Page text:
Distillation: Types of Still
There are two categories of still used in the production of artisanal mezcal in Oaxaca: Olla de Barros - traditional clay pots, and Alembiques - European style copper alembics a.k.a. copper pot stills. For the most part a mezcalero’s choice of still is regionally determined, for example in Santa Catarina Minas and Sola de Vega they use clay, while in San Dionisio and Miahuatlán they use copper. As Miahuatlán is our home region, this article will focus on copper alembics and their sub-categories.
In order to understand the function of a copper alembic, it’s first important to cover the basic chemistry behind distillation. Cue distillation 101:
The process of fermentation creates a whole host of chemicals, many of which are categorised as alcohols. Some of these we want in our cup, and some we don’t. The holy grail is Ethanol, the feel-good alcohol we all know and love. While other types of alcohol, notably esters, are important for delivering funky, fruity flavours. Chemicals we generally try to avoid include Methanol, the infamous alcohol which gives you a nasty hangover, and Acetone, which smells like nail varnish remover. All of these chemicals are created in fermentation, so if you want to make strong booze it’s important to capture the friendly chemicals, and dispatch of the unfriendlies. Fortunately, each of these chemicals have different boiling temperatures, so by slowly heating the liquid in a chamber and then condensing the vapours we can isolate the different types of alcohols. This chamber is the still, and the process is distillation.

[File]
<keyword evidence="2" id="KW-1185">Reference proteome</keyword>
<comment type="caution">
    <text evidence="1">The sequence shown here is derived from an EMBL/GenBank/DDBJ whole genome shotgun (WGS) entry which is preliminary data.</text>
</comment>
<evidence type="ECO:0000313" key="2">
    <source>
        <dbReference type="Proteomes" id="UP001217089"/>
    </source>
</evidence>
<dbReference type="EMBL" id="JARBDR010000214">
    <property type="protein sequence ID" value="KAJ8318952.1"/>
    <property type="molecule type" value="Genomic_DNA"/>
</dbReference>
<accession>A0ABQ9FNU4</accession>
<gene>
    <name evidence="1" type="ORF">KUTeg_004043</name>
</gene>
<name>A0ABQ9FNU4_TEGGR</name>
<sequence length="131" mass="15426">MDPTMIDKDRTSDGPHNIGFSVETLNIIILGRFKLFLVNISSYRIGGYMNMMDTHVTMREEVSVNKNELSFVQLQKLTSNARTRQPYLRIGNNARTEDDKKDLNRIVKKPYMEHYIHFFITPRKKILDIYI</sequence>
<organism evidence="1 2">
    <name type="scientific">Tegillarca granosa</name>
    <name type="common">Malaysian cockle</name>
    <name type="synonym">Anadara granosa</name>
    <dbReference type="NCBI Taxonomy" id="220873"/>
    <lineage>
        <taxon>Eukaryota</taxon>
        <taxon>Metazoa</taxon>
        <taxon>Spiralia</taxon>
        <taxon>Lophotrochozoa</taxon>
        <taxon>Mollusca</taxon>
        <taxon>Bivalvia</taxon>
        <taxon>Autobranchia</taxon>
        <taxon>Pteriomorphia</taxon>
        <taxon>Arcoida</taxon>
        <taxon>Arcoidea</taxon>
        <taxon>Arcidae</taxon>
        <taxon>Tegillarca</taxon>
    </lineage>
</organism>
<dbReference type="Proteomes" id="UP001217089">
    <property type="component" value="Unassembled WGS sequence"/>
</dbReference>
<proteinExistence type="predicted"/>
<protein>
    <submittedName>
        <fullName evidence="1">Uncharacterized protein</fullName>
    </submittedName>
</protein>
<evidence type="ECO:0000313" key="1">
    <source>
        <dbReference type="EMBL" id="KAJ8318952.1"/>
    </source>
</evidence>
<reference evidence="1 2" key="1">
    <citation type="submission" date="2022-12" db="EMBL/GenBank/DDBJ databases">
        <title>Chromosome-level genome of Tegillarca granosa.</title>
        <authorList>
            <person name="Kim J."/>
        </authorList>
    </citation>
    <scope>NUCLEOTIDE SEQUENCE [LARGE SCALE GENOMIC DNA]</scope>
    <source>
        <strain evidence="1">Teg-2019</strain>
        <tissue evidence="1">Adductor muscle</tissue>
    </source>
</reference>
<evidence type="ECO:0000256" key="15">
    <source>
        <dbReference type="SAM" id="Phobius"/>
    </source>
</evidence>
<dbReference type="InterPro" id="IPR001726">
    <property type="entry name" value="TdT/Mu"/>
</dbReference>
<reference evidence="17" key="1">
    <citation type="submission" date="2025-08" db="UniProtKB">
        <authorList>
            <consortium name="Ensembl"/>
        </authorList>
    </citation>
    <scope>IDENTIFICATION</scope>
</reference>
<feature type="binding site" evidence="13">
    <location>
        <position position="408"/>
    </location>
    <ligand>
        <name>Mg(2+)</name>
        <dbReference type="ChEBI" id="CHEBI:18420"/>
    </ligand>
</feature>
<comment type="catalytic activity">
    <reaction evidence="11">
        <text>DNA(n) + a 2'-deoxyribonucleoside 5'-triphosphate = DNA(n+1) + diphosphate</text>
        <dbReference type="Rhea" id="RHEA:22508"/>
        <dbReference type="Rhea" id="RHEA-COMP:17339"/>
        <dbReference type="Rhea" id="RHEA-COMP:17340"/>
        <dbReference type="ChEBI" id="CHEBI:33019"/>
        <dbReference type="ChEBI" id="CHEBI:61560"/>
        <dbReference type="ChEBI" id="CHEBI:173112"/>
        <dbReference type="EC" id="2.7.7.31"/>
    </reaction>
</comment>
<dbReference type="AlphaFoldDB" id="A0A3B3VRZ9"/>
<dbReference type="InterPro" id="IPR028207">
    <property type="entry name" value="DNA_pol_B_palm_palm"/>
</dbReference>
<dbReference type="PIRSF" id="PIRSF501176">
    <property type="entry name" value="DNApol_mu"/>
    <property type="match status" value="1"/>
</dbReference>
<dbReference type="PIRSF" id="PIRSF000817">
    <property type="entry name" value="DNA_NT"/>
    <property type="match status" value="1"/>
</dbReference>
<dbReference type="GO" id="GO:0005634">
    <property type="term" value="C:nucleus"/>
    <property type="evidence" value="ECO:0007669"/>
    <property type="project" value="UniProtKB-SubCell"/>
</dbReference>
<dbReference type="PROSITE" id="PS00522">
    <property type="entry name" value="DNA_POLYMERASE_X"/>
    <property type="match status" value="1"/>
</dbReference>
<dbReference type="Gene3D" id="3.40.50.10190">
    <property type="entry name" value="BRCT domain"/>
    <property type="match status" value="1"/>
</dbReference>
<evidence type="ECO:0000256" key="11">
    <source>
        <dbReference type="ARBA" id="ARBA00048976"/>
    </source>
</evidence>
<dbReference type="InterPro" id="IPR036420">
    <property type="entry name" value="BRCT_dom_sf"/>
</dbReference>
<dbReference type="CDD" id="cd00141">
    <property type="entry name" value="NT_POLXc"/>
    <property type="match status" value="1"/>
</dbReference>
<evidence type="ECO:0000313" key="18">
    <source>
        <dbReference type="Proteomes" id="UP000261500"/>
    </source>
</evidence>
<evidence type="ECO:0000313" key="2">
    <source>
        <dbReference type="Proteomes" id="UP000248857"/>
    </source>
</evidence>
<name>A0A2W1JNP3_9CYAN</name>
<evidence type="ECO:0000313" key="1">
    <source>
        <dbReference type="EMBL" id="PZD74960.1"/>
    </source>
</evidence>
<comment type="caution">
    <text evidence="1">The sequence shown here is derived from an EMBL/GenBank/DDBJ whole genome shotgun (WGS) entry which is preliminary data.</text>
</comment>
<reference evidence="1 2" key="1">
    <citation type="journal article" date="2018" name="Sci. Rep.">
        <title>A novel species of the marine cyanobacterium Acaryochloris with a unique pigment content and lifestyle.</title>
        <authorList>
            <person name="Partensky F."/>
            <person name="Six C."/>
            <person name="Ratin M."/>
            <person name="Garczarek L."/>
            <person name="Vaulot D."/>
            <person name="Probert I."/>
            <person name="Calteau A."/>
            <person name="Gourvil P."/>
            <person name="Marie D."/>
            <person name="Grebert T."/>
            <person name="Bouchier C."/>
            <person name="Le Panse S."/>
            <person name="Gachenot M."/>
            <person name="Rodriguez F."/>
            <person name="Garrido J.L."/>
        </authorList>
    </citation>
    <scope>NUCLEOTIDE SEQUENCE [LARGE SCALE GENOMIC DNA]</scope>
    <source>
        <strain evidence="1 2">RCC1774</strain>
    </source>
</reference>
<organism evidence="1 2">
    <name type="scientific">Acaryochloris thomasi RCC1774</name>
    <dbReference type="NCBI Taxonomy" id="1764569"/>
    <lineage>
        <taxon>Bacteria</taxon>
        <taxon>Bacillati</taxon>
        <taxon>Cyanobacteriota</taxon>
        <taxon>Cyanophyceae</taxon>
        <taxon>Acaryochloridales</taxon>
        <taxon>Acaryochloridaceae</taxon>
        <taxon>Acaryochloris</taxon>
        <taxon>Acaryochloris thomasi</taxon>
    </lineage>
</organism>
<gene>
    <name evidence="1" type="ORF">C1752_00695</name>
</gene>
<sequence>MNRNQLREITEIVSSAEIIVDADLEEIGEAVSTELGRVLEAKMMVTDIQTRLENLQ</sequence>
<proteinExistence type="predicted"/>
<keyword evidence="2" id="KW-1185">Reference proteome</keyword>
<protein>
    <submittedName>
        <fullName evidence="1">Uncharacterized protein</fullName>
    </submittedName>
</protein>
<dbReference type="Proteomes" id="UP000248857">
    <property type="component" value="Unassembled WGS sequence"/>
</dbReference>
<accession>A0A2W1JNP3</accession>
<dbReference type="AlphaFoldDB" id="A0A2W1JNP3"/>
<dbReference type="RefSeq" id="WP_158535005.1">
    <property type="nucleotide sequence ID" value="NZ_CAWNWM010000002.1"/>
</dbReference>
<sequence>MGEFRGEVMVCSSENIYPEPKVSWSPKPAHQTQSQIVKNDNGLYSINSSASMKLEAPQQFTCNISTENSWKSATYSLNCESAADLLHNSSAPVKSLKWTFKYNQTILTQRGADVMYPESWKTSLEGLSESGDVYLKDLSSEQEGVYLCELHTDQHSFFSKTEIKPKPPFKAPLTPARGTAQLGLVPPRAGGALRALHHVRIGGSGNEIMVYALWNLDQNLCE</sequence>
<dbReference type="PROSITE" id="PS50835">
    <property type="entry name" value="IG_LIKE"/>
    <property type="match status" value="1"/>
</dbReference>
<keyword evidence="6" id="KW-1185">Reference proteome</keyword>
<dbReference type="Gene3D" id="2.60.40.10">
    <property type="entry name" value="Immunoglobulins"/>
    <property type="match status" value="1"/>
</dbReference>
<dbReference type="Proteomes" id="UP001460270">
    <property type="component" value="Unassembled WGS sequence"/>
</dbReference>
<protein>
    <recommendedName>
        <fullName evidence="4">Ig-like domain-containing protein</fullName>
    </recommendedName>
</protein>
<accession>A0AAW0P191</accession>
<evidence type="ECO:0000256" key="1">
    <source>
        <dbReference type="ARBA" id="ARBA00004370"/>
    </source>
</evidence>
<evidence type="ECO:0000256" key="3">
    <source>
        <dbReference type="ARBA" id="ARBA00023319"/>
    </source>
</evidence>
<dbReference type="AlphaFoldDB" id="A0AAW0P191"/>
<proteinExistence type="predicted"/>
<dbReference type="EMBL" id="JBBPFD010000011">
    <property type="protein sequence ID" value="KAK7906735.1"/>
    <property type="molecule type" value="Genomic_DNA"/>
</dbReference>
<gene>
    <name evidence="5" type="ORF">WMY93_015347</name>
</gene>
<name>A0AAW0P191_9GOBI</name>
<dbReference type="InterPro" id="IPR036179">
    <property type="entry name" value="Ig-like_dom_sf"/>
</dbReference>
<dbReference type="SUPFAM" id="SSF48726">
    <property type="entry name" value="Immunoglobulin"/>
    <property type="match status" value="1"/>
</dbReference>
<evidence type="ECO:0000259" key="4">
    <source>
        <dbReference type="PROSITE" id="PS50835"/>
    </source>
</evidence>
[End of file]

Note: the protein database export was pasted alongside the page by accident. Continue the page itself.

Unfortunately, its not quite as easy as that. We all know that water boils at 100 degrees centigrade, but this does not mean that water won’t evaporate at lower temperatures – left for long enough an uncovered glass of water will completely evaporate at room temperature. The boiling temperature is the simply the maximum temperature a chemical can reach while remaining a liquid (under normal atmospheric pressure). This doesn’t render the still useless – chemicals with low boiling points will evaporate quicker at low temperatures than chemicals with high boiling points – but it does mean that the process gives you a rough cut of the chemical compounds, rather than something precise.
Fortunately, we have ways of improving the precision of this system. The alembic is a sealed chamber with only a small pipe at the top for syphoning off vapours, so the majority of vapours will condense within the chamber and return to the main body of liquid. By evaporating and condensing multiple times you increase the likelihood of isolating certain chemicals at certain temperatures, and so increase the precision of the process. The bell shape of the top portion of the alembic helps further by circulating vapours within the chamber. Beyond this there are two main methods to increase precision: double distillation and refrescadors.
Double distillation is the method preferred by Atenogenes and Onofre. They distil the ferment once, selecting the portions, or “cuts”, of the distillate which they want to keep, and discarding the rest. The selected cuts after 1 distillation are known as shishe or ordinario, and average roughly 20% alcohol. The shishe then goes back into the alembic for a 2nd distillation, and by selecting particular cuts of this second run you are left with a mezcal high in the chemicals you want, and low in the ones you don’t.
Felipe, along with many other producers in Miahuatlán, prefer the refescador method. This involves surrounding the top portion of the alembic with a metal bucket which is filled, and intermittently refreshed, with cold water. This keeps the top portion of the still cooler, increasing the rate of condensation, and so the precision of cuts of the distillate. It’s a slower process and requires more fuel than the first run of a standard alembic, but provides sufficient precision to create a finished product in just one distillation.
The two process have different influences on the profile of the resultant mezcal. Double distillation tends to create clean, well balanced mezcals, while refrescadors create mezcals which are more vibrant with a touch of salinity. However this is not a set rule; ultimately it depends on the skill and perception of the Maestro Mezcalero.